However for this one year, Lehigh-Lafayette caught lightening in a bottle, which combined with a dedicated and passionate and visionary administration, and some long term vision in a short term world, really made the Saturday matchup a classic not for what happens on the field, but for what it has become as a special event. Kudos Leopards and Mountain Hawk leadership on a job well done.

 

Lessons From A Lifer At ESPN…

When we were lucky enough to be asked to update our text “Sports Publicity” in 2013, we called on several of those in the media industry who have been around the evolving world of communications for a while, and asked them what they have seen in terms of changes and how they have been able to adapt to the changing world and remain successful.

 
The sampling of sports communications execs ranged from those at media companies like NBC and Sports Illustrated to agencies like Taylor and leagues like the NBA. However one of the stories that struck is the most was the narrative told by ESPN, and its longtime communications head Chris LaPlaca. LaPlaca, one of a handful of original employees at “The Worldwide Leader,” has always looked to find ways to learn, and encourages his staff to do the same. By doing so, ESPN has taken a unique and aggressive approach to communications, teaching everyone on the staff to be “360 degree communicators;” using every medium possible to make sure that the story behind the ESPN story is being told. The staff learns how to use video, audio and every form of digital device to capture the unique goings-on behind the scenes, and make it into a communications experience in addition to what major story is being covered.

 
We were able to more clearly document the practice in 2013 with a blog post  so today we caught up with LaPlaca to ask him more about his thoughts on the industry today, where it’s going, and what he is most proud of with all the time he has logged in Bristol (his bio follows the story).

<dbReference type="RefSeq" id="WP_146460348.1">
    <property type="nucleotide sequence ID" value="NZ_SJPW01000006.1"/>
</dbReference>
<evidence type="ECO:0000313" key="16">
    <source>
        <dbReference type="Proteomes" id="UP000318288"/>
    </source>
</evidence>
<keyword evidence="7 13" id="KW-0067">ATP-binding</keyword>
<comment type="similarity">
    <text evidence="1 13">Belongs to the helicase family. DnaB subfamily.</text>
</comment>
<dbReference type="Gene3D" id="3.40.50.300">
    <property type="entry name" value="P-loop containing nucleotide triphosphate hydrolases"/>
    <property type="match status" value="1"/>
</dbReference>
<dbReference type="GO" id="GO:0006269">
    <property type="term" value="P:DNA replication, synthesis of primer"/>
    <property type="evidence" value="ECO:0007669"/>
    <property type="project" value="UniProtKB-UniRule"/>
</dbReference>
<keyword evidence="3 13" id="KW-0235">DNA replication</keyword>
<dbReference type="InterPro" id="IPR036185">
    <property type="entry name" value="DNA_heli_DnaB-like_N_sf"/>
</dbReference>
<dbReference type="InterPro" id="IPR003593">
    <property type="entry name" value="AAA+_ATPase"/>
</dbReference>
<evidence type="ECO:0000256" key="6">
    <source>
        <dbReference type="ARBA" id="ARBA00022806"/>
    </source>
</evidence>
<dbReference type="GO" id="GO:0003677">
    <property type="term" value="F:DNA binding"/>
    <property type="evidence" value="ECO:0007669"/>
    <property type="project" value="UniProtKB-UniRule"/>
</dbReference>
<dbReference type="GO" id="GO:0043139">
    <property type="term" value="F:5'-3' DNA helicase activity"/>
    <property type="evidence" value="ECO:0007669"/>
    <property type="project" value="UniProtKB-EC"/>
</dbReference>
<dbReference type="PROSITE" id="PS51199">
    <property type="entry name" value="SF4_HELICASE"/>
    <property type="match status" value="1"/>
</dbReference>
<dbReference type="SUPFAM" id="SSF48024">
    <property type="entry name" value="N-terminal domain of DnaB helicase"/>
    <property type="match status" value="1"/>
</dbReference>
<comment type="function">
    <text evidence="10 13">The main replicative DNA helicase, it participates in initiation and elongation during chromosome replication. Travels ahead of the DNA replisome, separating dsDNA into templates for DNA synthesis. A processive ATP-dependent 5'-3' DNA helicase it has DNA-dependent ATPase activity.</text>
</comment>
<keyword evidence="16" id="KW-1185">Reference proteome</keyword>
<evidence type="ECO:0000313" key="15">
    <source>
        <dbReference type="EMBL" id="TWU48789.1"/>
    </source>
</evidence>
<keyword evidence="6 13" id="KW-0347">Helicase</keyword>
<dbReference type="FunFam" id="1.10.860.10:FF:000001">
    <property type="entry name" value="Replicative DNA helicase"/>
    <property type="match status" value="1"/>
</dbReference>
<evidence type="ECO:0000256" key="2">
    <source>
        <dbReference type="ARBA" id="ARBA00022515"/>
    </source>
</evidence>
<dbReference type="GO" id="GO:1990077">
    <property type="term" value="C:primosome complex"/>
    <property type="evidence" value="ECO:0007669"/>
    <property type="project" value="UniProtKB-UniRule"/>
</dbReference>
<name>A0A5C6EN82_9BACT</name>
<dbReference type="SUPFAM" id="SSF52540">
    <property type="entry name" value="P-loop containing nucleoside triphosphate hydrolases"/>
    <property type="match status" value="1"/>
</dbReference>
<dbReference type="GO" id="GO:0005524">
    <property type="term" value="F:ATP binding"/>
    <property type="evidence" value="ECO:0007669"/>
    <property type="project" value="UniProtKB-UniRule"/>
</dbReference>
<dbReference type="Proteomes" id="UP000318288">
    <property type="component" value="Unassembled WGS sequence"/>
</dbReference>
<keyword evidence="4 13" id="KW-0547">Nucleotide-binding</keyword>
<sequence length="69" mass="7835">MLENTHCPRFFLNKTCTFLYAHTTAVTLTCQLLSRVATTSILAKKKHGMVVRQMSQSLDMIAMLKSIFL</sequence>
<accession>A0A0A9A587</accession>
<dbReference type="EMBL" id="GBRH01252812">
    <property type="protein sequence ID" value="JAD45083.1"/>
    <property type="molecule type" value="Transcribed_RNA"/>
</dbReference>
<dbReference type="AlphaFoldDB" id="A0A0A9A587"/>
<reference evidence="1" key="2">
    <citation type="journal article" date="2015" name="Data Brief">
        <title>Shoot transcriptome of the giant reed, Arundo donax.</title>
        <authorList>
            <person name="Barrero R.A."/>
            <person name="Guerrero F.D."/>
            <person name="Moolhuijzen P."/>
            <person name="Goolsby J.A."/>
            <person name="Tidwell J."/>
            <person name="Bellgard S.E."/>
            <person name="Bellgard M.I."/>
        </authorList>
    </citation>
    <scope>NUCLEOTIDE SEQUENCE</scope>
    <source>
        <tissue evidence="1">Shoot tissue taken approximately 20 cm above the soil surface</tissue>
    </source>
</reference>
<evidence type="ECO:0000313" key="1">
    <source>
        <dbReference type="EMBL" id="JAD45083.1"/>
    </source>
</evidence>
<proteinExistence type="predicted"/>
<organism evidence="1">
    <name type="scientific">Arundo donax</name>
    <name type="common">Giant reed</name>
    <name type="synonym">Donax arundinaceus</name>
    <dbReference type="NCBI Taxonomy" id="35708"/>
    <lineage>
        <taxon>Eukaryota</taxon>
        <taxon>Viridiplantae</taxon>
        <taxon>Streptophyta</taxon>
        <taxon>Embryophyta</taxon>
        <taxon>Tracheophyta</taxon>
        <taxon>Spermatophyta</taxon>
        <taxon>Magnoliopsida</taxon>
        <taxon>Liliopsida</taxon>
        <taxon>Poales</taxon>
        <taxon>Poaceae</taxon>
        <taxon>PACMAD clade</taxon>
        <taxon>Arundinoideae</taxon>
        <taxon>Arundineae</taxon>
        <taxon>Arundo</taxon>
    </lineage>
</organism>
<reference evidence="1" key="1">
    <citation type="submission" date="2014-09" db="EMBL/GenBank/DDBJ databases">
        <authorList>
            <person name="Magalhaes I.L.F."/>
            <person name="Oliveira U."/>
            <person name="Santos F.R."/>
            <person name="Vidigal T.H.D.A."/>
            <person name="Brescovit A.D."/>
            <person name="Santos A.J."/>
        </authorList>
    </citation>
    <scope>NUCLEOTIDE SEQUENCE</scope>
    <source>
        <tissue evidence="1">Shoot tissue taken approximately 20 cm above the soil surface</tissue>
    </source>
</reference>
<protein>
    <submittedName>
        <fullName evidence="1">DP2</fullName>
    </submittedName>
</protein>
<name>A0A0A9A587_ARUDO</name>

What is the biggest challenge you see in the communications business today, and how is it best overcome?

Information flow these days begins at warp speed and accelerates from there, often bringing a lack of context and at worst, complete misinformation along for the ride. All you can do is be savvy about which issues are worth the time spent and then use all the tools you have at your disposal to insert your point of view.

Who is the person you learned the most from in your career and why?

I learned work ethic and integrity from my dad, how to communicate in writing from a variety of professors at St. Bonaventure University, how to be a member of a team from my high school football and basketball coaches, how to hustle from Joe Goldstein, and the intricacies of corporate communications from Tom McElroy, Hank Rieger and especially Rosa Gatti, who took a shot on me right out of college and then again, nine months later, when we both joined ESPN within its first year. I am still learning today from tons of people who have no idea I am stealing from them.

What are you most proud of from a work perspective?

I’m proud to be among a dwindling group of ESPN folks working here who joined the company in its first year…clearly, I was just a kid then! None of us spend much time looking back when the present is so fun and challenging and the future is bright…but when we do, we quietly express pride and gratitude for having started from scratch and contributed to what we’ve built, brick by brick, over 35 years. The reason we’re still here isn’t because we signed a lifetime contract: it’s because we learned how to adapt, evolve, get in front and work like challengers to stay there.

Who do you learn the most from today?

The way this industry is evolving, I learn something new every day. And it can come from anywhere if you are open to it.

What has been your biggest disappointment?

I don’t spend much time on “woulda, coulda, shoulda.” It’s over, I can’t change it and I’ve already deposited whatever I’ve processed from any disappointments. I much prefer to channel whatever emotional energy I have into the present and future. If pressed, I would likely say Game 6 of the ’86 World Series…..but the Red Sox have won three Series since so I’ve let that go.

Who were a few of the people you enjoyed working with the most and why?